In many cases you can use whatever LC, source and MS settings you normally use for the method you are running. To find the FAIMS parameters, the easiest way is to run a two-dimensional sweep – in which the CF is repeatedly swept over the full range, with the DF gradually being increased in steps. You can then review the data produced to determine what CF and DF values appear to give the best separation of the analytes you are interested in. You might then choose to cycle through a sequence of static CF/DF points, e.g. for targeted analysis, or to fix the DF and continue sweeping the CF through all or part of the full range for a more untargeted analysis.

Do I need additional gases or consumables?

The system does not require any additional gas flow to operate and the only consumable is the ultraFAIMS chip itself. Solvent modifiers or alternative gases can optionally be added to the carrier gas flow to enhance separation in some cases, but these are not essential.

Can modifiers be used to enhance separation with ultraFAIMS?

Yes, as mentioned above, the addition of solvent vapours to the carrier gas at the low percent concentration level does change the differential mobility behaviour of ions in the ultraFAIMS device, and this can provide a way of significantly enhancing separation – this is thought to be due to clustering/declustering of the analyte ions with the solvent molecules causing a change in differential mobility. Effective modifiers include methanol, butanol, acetone, acetonitrile, and isopropanol, although currently the behaviour of different modifiers is hard to predict a priori, so selection of a modifier tends to be an empirical process. Gases such as carbon dioxide, argon, helium or hydrogen can also be used as modifiers (typically at much higher concentrations than solvent vapours).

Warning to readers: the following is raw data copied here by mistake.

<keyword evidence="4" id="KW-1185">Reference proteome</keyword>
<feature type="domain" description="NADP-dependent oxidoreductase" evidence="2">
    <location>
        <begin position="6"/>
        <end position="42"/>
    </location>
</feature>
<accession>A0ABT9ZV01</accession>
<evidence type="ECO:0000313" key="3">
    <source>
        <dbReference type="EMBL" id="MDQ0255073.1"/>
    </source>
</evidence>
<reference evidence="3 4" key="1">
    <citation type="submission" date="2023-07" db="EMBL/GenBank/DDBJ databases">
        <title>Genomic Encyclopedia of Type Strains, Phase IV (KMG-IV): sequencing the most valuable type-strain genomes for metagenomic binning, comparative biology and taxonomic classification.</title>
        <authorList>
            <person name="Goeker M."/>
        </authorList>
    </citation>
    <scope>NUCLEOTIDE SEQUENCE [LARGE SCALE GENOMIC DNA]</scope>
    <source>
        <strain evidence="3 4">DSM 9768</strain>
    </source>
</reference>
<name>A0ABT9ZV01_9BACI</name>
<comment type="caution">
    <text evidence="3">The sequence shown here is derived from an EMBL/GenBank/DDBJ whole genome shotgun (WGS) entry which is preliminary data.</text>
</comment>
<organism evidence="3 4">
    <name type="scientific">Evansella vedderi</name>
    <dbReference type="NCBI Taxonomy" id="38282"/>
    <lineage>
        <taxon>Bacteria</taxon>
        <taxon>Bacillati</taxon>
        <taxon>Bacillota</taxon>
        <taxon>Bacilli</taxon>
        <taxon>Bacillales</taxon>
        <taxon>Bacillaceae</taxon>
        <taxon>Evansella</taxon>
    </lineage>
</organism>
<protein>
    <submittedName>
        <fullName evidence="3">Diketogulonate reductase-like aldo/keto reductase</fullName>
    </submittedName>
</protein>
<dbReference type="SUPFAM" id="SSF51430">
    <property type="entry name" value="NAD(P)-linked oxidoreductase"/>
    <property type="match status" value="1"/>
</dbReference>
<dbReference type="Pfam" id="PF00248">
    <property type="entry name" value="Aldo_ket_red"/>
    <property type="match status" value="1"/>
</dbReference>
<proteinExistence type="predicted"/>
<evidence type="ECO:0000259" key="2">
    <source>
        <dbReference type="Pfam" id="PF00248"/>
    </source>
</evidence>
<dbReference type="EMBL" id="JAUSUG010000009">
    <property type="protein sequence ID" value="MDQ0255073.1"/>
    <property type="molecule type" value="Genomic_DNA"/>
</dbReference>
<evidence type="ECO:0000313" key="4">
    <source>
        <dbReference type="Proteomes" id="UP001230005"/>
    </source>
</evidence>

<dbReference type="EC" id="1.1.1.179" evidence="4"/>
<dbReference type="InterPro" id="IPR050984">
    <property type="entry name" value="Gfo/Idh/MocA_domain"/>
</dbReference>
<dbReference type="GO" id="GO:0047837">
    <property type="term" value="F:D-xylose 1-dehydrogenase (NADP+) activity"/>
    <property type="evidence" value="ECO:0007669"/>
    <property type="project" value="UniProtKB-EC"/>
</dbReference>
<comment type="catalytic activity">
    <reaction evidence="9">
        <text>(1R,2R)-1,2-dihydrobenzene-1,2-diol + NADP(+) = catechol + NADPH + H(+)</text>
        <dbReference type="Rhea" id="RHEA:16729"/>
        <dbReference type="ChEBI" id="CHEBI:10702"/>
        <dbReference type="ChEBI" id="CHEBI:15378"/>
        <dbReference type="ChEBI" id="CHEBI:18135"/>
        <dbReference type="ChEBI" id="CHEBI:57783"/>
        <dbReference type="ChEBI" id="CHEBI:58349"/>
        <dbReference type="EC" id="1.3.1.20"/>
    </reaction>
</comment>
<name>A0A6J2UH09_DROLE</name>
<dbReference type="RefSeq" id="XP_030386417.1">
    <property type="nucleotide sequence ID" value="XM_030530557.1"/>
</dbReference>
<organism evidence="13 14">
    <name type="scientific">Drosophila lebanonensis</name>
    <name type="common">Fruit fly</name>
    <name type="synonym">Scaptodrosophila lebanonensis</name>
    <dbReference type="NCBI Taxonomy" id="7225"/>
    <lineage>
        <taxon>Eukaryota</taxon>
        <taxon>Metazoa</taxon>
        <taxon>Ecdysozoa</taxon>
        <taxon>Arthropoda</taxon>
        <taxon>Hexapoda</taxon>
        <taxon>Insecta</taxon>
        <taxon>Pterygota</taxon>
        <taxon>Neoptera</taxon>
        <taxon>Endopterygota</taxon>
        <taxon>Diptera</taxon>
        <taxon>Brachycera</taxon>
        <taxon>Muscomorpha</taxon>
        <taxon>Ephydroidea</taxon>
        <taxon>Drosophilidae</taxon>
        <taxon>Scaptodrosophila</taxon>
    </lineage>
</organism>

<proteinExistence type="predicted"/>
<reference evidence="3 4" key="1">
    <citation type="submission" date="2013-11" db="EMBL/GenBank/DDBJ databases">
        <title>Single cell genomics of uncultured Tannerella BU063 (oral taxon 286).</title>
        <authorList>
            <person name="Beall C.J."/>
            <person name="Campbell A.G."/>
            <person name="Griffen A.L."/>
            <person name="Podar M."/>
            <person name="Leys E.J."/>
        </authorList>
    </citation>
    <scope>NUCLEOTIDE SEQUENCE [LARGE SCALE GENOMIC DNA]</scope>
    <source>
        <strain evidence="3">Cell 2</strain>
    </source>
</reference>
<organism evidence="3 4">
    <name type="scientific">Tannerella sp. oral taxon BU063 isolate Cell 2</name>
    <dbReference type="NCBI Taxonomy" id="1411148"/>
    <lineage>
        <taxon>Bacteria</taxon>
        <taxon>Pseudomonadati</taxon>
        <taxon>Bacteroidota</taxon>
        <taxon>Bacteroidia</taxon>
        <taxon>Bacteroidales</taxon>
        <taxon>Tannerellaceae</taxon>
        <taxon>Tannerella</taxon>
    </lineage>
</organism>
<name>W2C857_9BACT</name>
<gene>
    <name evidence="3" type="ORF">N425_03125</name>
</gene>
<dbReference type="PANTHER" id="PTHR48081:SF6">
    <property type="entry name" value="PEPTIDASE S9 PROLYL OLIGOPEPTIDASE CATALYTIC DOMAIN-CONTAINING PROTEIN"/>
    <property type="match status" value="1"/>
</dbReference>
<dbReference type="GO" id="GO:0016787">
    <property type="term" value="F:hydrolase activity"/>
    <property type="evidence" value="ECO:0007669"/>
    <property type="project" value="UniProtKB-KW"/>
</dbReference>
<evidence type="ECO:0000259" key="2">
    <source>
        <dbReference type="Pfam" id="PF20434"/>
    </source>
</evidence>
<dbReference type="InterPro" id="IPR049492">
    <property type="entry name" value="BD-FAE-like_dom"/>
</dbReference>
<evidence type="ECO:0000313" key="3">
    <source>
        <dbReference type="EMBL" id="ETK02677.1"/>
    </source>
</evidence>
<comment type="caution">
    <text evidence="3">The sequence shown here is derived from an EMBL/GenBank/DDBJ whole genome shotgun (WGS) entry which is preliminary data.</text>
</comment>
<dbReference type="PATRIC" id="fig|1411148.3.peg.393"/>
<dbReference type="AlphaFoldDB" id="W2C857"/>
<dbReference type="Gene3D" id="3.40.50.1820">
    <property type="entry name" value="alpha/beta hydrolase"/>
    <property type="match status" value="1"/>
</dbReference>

What peak capacity does it provide and how much does it affect transmission?

Without modifiers, the basic peak capacity of the device is around 10-15, and transmission compared to the non-FAIMS mode typically ranges from approximately 5-100%, though this is analyte specific. In many cases, the absolute transmission is not the key metric, but rather the increase in signal-to-background provided by the device – this is very application dependent but results so far have shown that increases of up to several orders of magnitude are possible.

How do you clean the chip and how long does it last?

The chip module can be removed from the interface for cleaning in a couple of minutes. It can then be submerged in suitable cleaning solvents and sonicated for a few minutes. The choice of solvent will depend on what analytes and solvents you have been running through the device. Once the chip has dried thoroughly, it can be replaced onto the interface. Chip lifetime is very dependent on usage and frequency of cleaning, but they typically last a few months before any performance degradation is seen. The chip module is a consumable part and replacements can be ordered from Owlstone.